Porkie pie ploughman’s

Porkie pie ploughman’s

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(3 ratings)


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Cooking time

Prep: 40 mins Cook: 55 mins Plus chilling

Skill level

For the keen cook


Pie serves 8

It's ambitious to make your own pie with hot water crust pastry, but it makes the perfect addition to a lunch platter with cheese, pickle, salad and bread

Nutrition and extra info

  • Freeze porkie pie only
Nutrition info

Nutrition per serving

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For the hot water crust pastry

  • 300g plain flour
  • pinch of sea salt, crushed
  • 1 large egg yolk, plus more beaten egg to glaze
  • 75g lard
  • 75g butter

For the filling

  • 500g pork shoulder steaks, roughly chopped
  • 200g smoked streaky bacon, roughly chopped
  • ½ tsp ground allspice
  • good grating of nutmeg
  • 1 tbsp finely chopped sage leaves

For the jelly

  • 1 gelatine leaf
  • 500ml pot good-quality chicken stock, reduced to 200ml with 2 bay leaves

To serve

  • choice of strong British cheese - cheddar, Stilton, Caerphilly, etc
  • choice of pickle - piccalilli, tomato, onions, apple chutney, etc
  • simple rustic bread, preferably sourdough
  • simple salad with radish, cherry tomatoes or celery

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  1. Heat oven 180C/160C fan/gas 4. Grease and line a 900g loaf tin with baking parchment. For the filling, roughly chop the meat in a food processor – you should have minced pieces and chunkier bits. Alternatively, chop all the meat by hand. Mix through the spices, sage and some seasoning. Chill until needed.
  2. Soak the gelatine in cold water for 10 mins until soft while you reheat the stock. Squeeze out excess water from the gelatine and dissolve in the stock. Transfer to a jug and leave to cool at room temperature.
  3. For the pastry, mix the flour and salt in a large bowl and place the egg yolk on top. Gently heat the lard, butter and 75ml water in a saucepan. Once boiling, pour into the flour mix, stirring vigorously until well combined. Leave to cool briefly before forming into smooth dough. Cover with cling film.
  4. Roll out two-thirds of the pastry to a rough rectangle about 0.5cm thick. Lay the pastry into a 900g loaf tin and press evenly into the sides, making sure you leave some overhanging. You can patch up any holes with spare pastry. Fill with the pork mixture and roll the remaining pastry so that it is large enough to cover the pie. Brush the edges with beaten egg, drape over the lid and crimp to seal. Cut off any excess pastry (this extra can be used to decorate the top). Brush with more egg and make a hole to let steam escape. Bake for 45 mins until golden and cooked through. Leave to cool in the tin before removing. Chill for a few hrs. Pour jelly into the chilled pie through the steam hole using a funnel. Chill in the fridge for a few hrs more (preferably overnight) until the jelly is set.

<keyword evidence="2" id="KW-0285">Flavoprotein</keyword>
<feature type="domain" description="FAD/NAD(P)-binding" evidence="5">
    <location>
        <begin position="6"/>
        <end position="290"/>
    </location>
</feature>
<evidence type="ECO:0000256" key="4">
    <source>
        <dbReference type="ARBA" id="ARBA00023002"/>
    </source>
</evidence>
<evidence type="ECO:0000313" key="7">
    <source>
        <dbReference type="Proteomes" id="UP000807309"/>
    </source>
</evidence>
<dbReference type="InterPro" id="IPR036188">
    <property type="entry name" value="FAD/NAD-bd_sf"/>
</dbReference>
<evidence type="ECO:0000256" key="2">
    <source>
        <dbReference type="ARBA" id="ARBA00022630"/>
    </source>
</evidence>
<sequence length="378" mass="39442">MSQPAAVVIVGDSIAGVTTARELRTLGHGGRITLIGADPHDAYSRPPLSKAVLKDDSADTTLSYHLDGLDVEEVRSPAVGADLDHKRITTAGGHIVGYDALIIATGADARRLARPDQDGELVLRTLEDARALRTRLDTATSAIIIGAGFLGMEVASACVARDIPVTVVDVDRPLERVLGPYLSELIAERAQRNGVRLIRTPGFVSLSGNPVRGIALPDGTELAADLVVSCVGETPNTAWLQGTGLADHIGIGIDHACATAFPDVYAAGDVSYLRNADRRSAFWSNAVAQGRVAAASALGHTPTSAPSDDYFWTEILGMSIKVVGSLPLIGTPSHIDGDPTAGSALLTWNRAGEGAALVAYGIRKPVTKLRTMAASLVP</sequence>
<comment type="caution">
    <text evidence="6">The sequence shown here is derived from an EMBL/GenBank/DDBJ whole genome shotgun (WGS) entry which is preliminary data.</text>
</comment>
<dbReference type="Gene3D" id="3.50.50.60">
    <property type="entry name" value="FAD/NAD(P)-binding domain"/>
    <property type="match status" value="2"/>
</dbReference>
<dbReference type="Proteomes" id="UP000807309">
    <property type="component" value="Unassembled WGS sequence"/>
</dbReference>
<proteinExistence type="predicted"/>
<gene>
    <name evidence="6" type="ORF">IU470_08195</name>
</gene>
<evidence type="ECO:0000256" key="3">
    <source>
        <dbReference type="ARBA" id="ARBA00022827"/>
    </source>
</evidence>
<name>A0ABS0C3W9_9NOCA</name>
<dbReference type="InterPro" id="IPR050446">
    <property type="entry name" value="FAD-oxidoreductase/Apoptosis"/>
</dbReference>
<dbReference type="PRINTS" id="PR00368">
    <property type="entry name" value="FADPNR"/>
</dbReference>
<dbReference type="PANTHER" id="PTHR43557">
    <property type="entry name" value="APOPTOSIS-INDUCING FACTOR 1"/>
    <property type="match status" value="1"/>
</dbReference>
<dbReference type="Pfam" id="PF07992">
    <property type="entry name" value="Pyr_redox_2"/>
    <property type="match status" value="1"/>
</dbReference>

5. Build your ploughman’s on large plates or wooden boards. Serve the pie cut into slices with your choice of cheese, pickle, bread and a simple salad.

Recipe from Good Food magazine, May 2013

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melandcarol's picture
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Made this pie yesterday, and its excellent. As ever I used the pastry when it was still a little too warm - so it was more difficult to roll and fit to the loaf tin - but its still worked well. With the mix of butter and lard the pastry is richer than a basic lard mix, but is very tasty and quite short because of it. Main tip for anyone making a pork pie - fry a little of the mix and taste for to get the seasoning right before filling the case. Its worth the extra minute or two it takes.

davielin's picture
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Delicious and sooo much nicer than shop bought. Not as difficult as I thought - rolling out the pastry is the tricky bit. I won't be buying pork pies in the future!

brencar's picture

1 tablespoon of powdered gelatin equals 4 sheets so presumably 1 tsp should do for this recipe.

krowdrah2's picture

Very hard to get leaf gelatine in west australia how much powdered gelatine would you use - can anybody help please

alanthomas01's picture

Following the instruction at end of para 3 to cover with cling film; how long before you proceed to para4?

melandcarol's picture
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The pastry needs to cool, but still be workable so that you can roll it and fit/mould it to the shape of the tin you're using. Its a matter of trial/error and experience. I'm still learning!

1317ils's picture

Have only just saved this recipe so can't comment on the result but it sounds a big improvement on one I tried some time ago so shall definitely try this some time.

ruthwilliamson's picture
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Great recipe and really meaty. Pastry s bit tricky to handle, but result is great.